Gert Mulder, general manager of Dutch industry body GroentenFruit Huis, had already begun saying his goodbyes to people across the industry as he prepared to retire officially on 13 May. But with the coronavirus crisis throwing up many different challenges for the Netherlands’ fresh produce sector, he opted to postpone his departure and instead help safeguard its future, starting with securing financial support for several different companies and organisations and backing a new consumer healthy eating campaign. Here, in an interview translated from the original article on the GroenterFruit Huis website, Gert discusses the value of such an association, where every link in the supply chain, from import to export, from producer to foodservice specialist, is important.
Gert, you’ve experienced a great deal in the fruit and vegetable business, but the coronavirus crisis presents an entirely new experience even for you. What’s been your reaction to recent events?
Gert Mulder: This is the third crisis in my career at GroentenFruit Huis. First we had the EHEC crisis, then a few years later the Russia boycott took a big toll on our sector, and now the corona crisis. I must say that this is the most serious crisis. It has quite a diverse effect on the fruit and vegetable sector. I have never seen so many different things arise for our members. At one company, work can keep going as normal, but other companies have come to a complete standstill. You can see that ultimately the effects of the crisis – on labour, product availability and product ranges – have an impact on everyone.
What I’m also seeing in a crisis for the first time is that we as a fruit and vegetable sector are not alone. This is a crisis that, unfortunately, we are fighting alongside other allies. That doesn’t make it enjoyable, but it does offer some perspectives. Political attention is high. If I compare that to the how much attention politicians paid during the Russian ban, there is a world of difference. Politicians have taken the lead in supporting business, we have short lines of communication with them, and they are asking us what help we need and how effective it is.
At the same time, the nature of the corona crisis makes it much more complex. We are looking not only at the major problems, but also at the longer term. You cannot solve this easily. The Dutch fruit and vegetable sector supplies to more than 150 countries worldwide and also imports from a large part of those countries. We are faced with many uncertainties. This crisis will leave traces for years to come, both in the fruit and vegetable sector and throughout the economy.
What is your role within the coronavirus working group of GroentenFruit Huis?
GM: As management, Richard Schouten and I have divided up the tasks. Richard takes care of crisis coordination and is acting as a spokesperson, as well as staying in contact with a large number of other lobby groups, among others.
I am on the front line when it comes to support measures for horticulture, contact with [employers’ federation] VNO-NCW, politics and everything relating to support measures. In the beginning, I also had a lot of help from a group of industry CFOs that put me on the right track in terms of credit insurance, emergency employment bridging measures (the NOW scheme), and the adverse effects on the sector.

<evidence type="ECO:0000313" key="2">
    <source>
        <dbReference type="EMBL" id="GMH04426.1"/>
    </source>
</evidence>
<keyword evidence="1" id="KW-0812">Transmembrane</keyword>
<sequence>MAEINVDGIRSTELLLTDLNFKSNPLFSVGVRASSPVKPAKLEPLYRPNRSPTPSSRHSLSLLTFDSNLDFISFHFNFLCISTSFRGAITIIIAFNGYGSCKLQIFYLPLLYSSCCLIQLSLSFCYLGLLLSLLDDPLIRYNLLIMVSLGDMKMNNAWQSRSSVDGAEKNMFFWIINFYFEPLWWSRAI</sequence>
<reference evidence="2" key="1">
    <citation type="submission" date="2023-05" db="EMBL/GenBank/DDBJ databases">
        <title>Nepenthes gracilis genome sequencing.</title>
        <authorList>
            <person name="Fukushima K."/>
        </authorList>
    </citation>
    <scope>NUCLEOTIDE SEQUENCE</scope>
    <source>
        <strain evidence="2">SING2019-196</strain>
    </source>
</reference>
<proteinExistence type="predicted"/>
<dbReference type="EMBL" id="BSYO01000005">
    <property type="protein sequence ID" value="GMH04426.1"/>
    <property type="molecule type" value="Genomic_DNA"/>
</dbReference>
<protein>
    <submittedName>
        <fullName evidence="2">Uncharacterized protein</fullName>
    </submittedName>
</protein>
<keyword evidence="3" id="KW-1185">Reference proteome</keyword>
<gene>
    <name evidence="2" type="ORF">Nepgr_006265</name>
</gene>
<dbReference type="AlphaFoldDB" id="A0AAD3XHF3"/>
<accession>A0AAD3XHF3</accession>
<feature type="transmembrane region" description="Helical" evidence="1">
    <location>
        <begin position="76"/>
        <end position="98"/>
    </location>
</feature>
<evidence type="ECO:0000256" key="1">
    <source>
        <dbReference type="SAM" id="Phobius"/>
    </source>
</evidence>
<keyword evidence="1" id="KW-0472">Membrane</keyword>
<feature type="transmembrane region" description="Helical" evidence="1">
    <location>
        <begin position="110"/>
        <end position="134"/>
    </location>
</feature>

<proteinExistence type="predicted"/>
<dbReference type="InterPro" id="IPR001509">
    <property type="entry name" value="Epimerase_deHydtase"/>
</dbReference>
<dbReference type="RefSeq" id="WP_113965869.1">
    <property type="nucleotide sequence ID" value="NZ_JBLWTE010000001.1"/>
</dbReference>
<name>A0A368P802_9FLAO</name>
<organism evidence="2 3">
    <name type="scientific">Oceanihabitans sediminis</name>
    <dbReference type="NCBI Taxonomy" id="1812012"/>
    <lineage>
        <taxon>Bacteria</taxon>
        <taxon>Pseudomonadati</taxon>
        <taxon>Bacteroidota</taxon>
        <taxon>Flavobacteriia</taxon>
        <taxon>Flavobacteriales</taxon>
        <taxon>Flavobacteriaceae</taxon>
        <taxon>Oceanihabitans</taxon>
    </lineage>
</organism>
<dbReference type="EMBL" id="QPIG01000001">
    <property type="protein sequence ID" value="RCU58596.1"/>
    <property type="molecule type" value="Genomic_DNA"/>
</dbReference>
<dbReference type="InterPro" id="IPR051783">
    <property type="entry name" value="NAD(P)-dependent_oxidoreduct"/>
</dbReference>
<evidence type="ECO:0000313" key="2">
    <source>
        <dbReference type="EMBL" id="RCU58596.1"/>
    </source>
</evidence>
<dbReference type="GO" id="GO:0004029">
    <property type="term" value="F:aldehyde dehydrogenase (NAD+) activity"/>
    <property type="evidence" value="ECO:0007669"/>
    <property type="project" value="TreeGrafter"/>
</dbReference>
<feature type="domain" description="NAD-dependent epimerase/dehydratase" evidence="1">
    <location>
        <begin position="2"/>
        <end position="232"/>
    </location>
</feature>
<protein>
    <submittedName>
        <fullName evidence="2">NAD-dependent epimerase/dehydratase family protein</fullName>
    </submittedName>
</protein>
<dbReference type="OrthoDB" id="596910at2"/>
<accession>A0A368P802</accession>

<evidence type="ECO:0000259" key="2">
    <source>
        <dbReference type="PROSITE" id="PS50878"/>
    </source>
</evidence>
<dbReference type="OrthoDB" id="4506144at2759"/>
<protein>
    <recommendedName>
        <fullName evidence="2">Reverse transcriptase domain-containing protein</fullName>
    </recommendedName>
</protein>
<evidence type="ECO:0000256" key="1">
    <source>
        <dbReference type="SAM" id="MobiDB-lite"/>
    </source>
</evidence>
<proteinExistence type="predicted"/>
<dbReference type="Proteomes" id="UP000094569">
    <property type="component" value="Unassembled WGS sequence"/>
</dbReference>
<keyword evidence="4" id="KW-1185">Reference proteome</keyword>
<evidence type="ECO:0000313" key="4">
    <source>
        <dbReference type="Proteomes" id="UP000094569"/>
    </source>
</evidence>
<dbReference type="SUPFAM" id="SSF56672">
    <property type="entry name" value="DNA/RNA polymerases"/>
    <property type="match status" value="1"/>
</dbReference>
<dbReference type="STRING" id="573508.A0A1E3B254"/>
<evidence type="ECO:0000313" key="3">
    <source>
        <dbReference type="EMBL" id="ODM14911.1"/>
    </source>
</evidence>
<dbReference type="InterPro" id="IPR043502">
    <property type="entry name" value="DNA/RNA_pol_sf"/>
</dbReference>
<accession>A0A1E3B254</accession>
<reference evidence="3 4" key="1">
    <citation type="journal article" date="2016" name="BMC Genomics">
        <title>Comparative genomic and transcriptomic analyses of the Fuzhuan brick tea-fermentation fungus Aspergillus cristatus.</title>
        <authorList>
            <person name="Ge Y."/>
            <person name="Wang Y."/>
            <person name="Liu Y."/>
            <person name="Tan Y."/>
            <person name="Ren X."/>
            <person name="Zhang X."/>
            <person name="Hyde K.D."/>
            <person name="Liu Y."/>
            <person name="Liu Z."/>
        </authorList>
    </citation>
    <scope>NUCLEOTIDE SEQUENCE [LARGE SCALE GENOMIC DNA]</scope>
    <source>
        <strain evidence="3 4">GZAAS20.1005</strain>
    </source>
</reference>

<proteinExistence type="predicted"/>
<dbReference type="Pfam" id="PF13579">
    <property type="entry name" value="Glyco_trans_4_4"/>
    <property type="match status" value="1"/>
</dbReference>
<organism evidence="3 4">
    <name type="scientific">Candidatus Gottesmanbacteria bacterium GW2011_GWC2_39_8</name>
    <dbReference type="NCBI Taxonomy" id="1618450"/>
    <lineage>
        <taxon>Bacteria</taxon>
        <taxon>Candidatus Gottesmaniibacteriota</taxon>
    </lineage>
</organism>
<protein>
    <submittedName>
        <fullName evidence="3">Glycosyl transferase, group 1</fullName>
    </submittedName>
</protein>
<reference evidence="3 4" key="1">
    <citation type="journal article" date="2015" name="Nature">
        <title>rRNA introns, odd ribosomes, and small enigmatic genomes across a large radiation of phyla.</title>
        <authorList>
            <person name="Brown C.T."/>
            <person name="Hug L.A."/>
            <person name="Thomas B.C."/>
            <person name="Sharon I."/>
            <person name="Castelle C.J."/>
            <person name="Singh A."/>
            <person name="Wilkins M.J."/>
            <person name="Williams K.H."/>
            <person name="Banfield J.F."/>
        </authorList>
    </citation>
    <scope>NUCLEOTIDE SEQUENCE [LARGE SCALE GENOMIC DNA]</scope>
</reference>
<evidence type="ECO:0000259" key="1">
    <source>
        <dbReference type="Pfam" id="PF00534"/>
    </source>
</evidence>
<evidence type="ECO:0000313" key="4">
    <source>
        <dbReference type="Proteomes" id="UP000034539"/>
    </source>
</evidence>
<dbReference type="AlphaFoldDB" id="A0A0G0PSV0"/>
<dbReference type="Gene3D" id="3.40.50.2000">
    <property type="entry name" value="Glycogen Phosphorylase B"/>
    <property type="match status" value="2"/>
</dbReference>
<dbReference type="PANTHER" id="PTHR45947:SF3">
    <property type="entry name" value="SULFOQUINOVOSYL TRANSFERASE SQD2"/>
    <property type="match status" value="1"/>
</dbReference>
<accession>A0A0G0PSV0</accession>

I am happy that this division of labour is there, so I can properly identify the areas of interest and focus my attention on specific topics.
Having a large and good network is essential in times of crisis, isn’t that right?
GM: That's right, it allowed us to set up our lobby group quickly and I am very grateful to our network for that. We were on top of the important topics. GroentenFruit Huis is highly valued as a professional representative of the sector. It feels very good when I read my own comments in cabinet-level texts, partly thanks to the backing of our supporters.
Which topics have been on your agenda in recent weeks?
GM: Highest on my agenda is the extra support measures for food horticulture, an area in which as an association we have been able to play an important role. Other topics include: the NOW scheme, which does not respond to seasonal effects; the application of that scheme in operating companies; the credit insurance guarantee fund; and the support measures specifically for horticulture – food horticulture in particular – to address major consequences in foodservice. I have also been summarising the effects on companies, looking at how the crisis is unfolding and estimating the damage. This is information that the ministries need, for example. It also underlines the importance of GroentenFruit Huis as an association, because otherwise we would never have been able to get so much information on the table.
During such a crisis is the importance of an association actually emphasised even more?
GM: That's right, having an association is very important. We used to have product and company boards and we funded them as a sector, whereas today we only have the voluntary membership of GroentenFruit Huis, which is now proving its importance. As an example, compare our sector with floriculture, where all growers are registered with an auction. That’s not the case with food horticulture, which makes it difficult to provide information quickly in times of crisis. GroentenFruit Huis has a good overview of the sector, which is highly appreciated. I am happy that we can now play our part.